"When Columbus first arrived in the New World, he described the indigenous people as friendly and causing no problems," Schutt wrote. "He had been told by Queen Isabella to treat these people with respect and kindness, except if it became clear they are cannibals, in which case, all bets were off. Lo and behold, when Columbus came back, the indigenous people who had previously been classified as friendly were suddenly described as cannibals, so you could do anything to them."

Schutt used this example to show just how long cannibalism was viewed negatively. He also explained that the idea of the taboo being viewed as horrific and inhumane is a view held by Western civilization and is not necessarily a perspective held worldwide. One culture where cannibalism was considered acceptable as a cultural norm without being carried out as a means for survival: China. 

"China is a special case because it was never exposed to the taboo against cannibalism," Schutt wrote. "There are numerous descriptions of emperors and other members of the imperial court enjoying humans as a type of food, prepared in all different ways."

While the cultural practices in China are unique in that does not view the cannibalism as inhumane, it's not the only culture to do so. The indigenous people of New Guinea called the Fore followed a cannibalistic funeral ritual during which parts of their loved ones, including the brain, were eaten. Schutt explained this ritual almost caused the Fore to go extinct because eating their dead spread a disease which came to be known as kuru. The Fore were not able to fight kuru and the result was an exponential death rate for the people. After scientists studied the group, they realized what was taking place and suggested the practice cease. Upon following the advice, the Fore stopped their ritual and the disease was eradicated.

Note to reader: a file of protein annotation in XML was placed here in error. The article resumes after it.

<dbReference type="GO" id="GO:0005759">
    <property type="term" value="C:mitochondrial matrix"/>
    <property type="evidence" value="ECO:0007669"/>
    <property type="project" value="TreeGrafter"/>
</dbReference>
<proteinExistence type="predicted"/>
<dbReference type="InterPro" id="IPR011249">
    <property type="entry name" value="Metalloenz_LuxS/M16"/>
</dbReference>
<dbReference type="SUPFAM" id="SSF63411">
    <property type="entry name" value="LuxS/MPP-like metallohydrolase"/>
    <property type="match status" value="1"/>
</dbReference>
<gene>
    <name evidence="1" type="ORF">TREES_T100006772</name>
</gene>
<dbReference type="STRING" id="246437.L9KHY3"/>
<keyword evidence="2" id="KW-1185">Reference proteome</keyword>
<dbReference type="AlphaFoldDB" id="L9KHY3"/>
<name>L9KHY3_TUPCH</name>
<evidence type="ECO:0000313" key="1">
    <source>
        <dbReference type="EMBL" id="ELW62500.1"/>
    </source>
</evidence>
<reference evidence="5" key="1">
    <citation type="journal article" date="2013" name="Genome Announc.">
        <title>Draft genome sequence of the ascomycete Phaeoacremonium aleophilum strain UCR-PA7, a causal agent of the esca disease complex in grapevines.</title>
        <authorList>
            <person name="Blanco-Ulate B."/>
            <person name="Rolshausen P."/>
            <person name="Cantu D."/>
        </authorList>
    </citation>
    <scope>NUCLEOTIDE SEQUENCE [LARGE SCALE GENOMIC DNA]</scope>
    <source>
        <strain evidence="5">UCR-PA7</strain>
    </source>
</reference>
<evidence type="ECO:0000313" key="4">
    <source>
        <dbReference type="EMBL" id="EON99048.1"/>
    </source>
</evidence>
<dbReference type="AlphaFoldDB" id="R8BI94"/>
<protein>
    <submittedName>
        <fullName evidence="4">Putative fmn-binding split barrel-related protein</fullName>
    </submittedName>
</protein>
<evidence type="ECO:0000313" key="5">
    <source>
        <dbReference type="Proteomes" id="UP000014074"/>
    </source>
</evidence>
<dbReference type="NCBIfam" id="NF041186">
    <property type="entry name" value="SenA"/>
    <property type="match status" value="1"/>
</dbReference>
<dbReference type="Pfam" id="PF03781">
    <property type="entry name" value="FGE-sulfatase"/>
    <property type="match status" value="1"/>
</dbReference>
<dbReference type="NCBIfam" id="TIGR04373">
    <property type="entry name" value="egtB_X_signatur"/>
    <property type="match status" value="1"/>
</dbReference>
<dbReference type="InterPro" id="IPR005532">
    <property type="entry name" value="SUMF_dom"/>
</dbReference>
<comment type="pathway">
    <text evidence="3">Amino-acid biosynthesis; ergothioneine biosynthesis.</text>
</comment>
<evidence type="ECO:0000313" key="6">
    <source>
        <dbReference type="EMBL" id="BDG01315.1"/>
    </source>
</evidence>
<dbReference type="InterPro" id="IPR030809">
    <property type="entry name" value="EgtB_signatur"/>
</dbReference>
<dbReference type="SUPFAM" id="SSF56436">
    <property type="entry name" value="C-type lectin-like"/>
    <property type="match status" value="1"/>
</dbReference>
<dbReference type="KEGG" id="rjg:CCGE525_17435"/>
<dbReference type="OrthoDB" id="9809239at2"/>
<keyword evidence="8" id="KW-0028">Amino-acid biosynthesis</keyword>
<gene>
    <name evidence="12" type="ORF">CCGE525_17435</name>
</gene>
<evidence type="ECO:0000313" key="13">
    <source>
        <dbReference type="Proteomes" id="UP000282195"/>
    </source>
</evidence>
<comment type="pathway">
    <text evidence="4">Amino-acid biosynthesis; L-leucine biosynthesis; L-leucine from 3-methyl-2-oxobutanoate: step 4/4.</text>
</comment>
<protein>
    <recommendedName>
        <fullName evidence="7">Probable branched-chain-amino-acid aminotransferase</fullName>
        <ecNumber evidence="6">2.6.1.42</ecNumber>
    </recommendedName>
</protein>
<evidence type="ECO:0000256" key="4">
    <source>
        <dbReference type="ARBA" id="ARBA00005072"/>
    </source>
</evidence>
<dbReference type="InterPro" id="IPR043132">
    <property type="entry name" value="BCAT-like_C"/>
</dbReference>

While the example of the Fore seems extreme and even scary, it is not the only instance of cannibalism resulting in a fatal disease. The same thing occurred when the cattle industry began to feed entrails of other cows to cattle in order to increase protein intake. This resulted in mad cow disease, which is "a transmissible, slowly progressive, degenerative, and fatal disease affecting the central nervous system of adult cattle," according to webmd.com. There have also been instances of similar diseases in sheep as well as minxes.

However, before we get all huffy about how wrong and harmful cannibalism is, we should also remember times when cannibalism has been used as a way to save people's' lives, like in the case of the Donner Party. Schutt also explained climate change could cause humans to resort to cannibalism in the future.

"With all of the changes that are taking place due to global warming, like desertification, it's not a stretch that cannibalism might occur if large groups of people were suddenly without food," Schutt said.

So, let's think twice about recycling, our lives could literally be at stake.


 bcolo1@brockport.edu